ASCAP vs BMI vs SESAC: The Big Three, Who’s for Me?

BMI vs ASCAP vs SESAC: Choosing a PRO is a personal choice and the difference comes down to the details.
July 21, 2017

ASCAP vs BMI vs SESAC: The Big Three, Who’s for Me?

If you’re a songwriter, artist or producer, chances are you know the value of public performance royalties. Big or small, performance royalty checks come in every quarter. Like clockwork. It’s familiar, dependable, and comfortable.

But these checks don’t just appear like magic. They’re the result of the work that any one of three of the major Performing Rights Organizations (PROs) undertake on a daily basis to make sure their members get paid.

The main PROs in the U.S. include ASCAP, BMI, and SESAC.

What to PROs do? They license, collect and distribute public performance royalties for songwriters and publishers. This includes when music is:

  • broadcast on the radio (terrestrial or satellite)
  • used on TV or movies (including commercials)
  • performed or streamed live (like in bars, restaurants, performance venues)
  • streamed over digital services (such as Spotify or Pandora)

The PRO will ensure all venues have a license to play music, collect public performance royalties from all, track who hasn’t paid up and then determine the composer, publisher, and songwriter to pay for each instance, They compile a list of what music was played where and includes this information with every payment to each artist it represents.

Which Performing Rights Organization should you choose? Good question.

Choosing a PRO is a personal choice. At the end of the day, they all offer much the same service--ensuring their members are fairly compensated. The difference comes down to the details. Each service comes with different benefits, such as workshops, conferences, awards, discounts, partnerships, and more.

So, let’s take a look at these big three, and their role in those quarterly checks you know and love.


The American Society of Composers, Authors and Publishers (ASCAP) is a not-for-profit organization. It is unique in that it's controlled entirely by the composers, writers, and music publishers that make up its membership. Launched in 1914, ASCAP is the oldest of the "Big Three" by about 16 years. It represents more than 10 million works from over 550,000 members.

Membership is $50 for both songwriters and publishers.

2016 distribution: $918 million

Additional Benefits:

  • Discount on membership to the Songwriters Hall of Fame
  • Membership in the U.S. Alliance Federal Credit Union
  • Discounts on health, dental, instrument and life insurance via its MusicPro program
  • Discount on ASCAP Web Tools, a set of internet-based marketing and sales tools developed by Nimbit, Inc. for ASCAP members
  • Discounts on music-related retail products and services
  • Hotel and rental car discounts
  • Annual ASCAP "I Create Music" Expo


Broadcast Music, Inc. (BMI) is also a not-for-profit organization that represents over 12 million musical works from over 750,000 artists.

Membership is free for songwriters. For publishers, there’s a $150 fee for individuals and $250 for companies.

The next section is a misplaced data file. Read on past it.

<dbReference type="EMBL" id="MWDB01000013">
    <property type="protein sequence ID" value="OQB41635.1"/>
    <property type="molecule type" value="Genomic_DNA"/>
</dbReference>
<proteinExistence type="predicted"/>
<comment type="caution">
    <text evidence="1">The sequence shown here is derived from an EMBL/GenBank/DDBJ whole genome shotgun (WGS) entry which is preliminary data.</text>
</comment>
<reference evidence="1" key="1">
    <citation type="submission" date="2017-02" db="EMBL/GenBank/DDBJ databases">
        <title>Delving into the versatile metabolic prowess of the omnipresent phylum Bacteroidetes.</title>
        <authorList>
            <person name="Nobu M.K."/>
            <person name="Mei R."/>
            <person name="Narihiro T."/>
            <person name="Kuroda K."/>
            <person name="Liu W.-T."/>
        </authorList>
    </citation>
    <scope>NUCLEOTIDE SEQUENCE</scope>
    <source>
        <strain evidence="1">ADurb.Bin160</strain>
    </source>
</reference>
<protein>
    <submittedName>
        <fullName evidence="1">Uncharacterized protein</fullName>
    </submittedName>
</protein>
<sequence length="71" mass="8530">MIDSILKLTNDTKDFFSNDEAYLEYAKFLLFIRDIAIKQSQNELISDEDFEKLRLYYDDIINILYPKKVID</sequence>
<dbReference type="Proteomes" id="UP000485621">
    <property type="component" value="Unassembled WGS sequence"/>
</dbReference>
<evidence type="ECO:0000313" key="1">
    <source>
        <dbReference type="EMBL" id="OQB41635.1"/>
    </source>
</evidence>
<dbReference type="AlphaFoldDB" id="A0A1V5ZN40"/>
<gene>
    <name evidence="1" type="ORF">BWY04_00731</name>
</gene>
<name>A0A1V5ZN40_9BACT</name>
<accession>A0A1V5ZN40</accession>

2016 distribution: $931 million (fiscal year ended June 30)

Additional Benefits:

  • Discounted Registration for Billboard Latin Conference Offered to BMI Affiliates
  • LARAS Offers Membership Discount to BMI Affiliates
  • NXNE Offers Special Discount to BMI Affiliates
  • Video Games Live Offers Special Discount to BMI Affiliates for LA Show
  • Billboard Touring Conference and Awards Offers Discounted Registration to BMI Affiliates
  • ArtistShare for Songwriters
  • FanBridge
  • Musician’s Atlas
  • Muzlink
  • Songwriters Hall of Fame
  • The Production Marketplace


SESAC is the only for-profit private company among the "Big Three" PROs. Based out of Nashville, SESAC serves around 400,000 musical works from over 30,000 affiliated writers.

SESAC pays its members quarterly royalty checks exactly like BMI and ASCAP. But, members of SESAC have the option to receive monthly radio royalty payments as well.

Another major difference is SESAC is not open to just anyone. To gain membership, artists are invited to join.

There is no cost to join SESAC.

2016 distribution: $400 million to $500 million (Billboard estimate)

Additional Benefits:

  • SESAC direct deposit
  • SESAC offers special discount at POPmarket
  • 10% off at Sprint
  • 10% off at
  • 15% OFF of the first year of SONGTRUST
  • Discounted Nero Multimedia Suite 10
  • Discount Airport Parking
  • Discounted rate on CMA’s Sterling Individual membership
  • Free 3-month Musician’s Atlas online account
  • 20% discount on Legacy Learning Systems
  • Discount subscriptions for Billboard Publications
  • Special organizational rate at The Hollywood Reporter
  • 33% discount to American Songwriter Magazine
  • NSAI and Frost Specialty Insurance Copyright Infringement Policy
  • Discount at MusicPro Insurance
  • Discount at Avis Rental Cars
  • Additional Discounts at Brickhouse Direct, Ameriprise Financial, COPYCATS, Disc Makers CD Manufacturing, Song U, Get It Guru, MasterWriter, Music Connection


Depending on what an artist needs from their Performing Rights Organization, any of the "Big Three" are great options.

The costs are largely the same (keep in mind that in addition to membership fees, all PROs also take an estimated 11-13% fee from collected royalties to cover administrative costs and expenses). So it usually comes down to side benefits, customer service, and personal preference.

Once you choose a PRO and begin collecting quarterly public performance royalty checks, contact us to learn how to maximize their potential.

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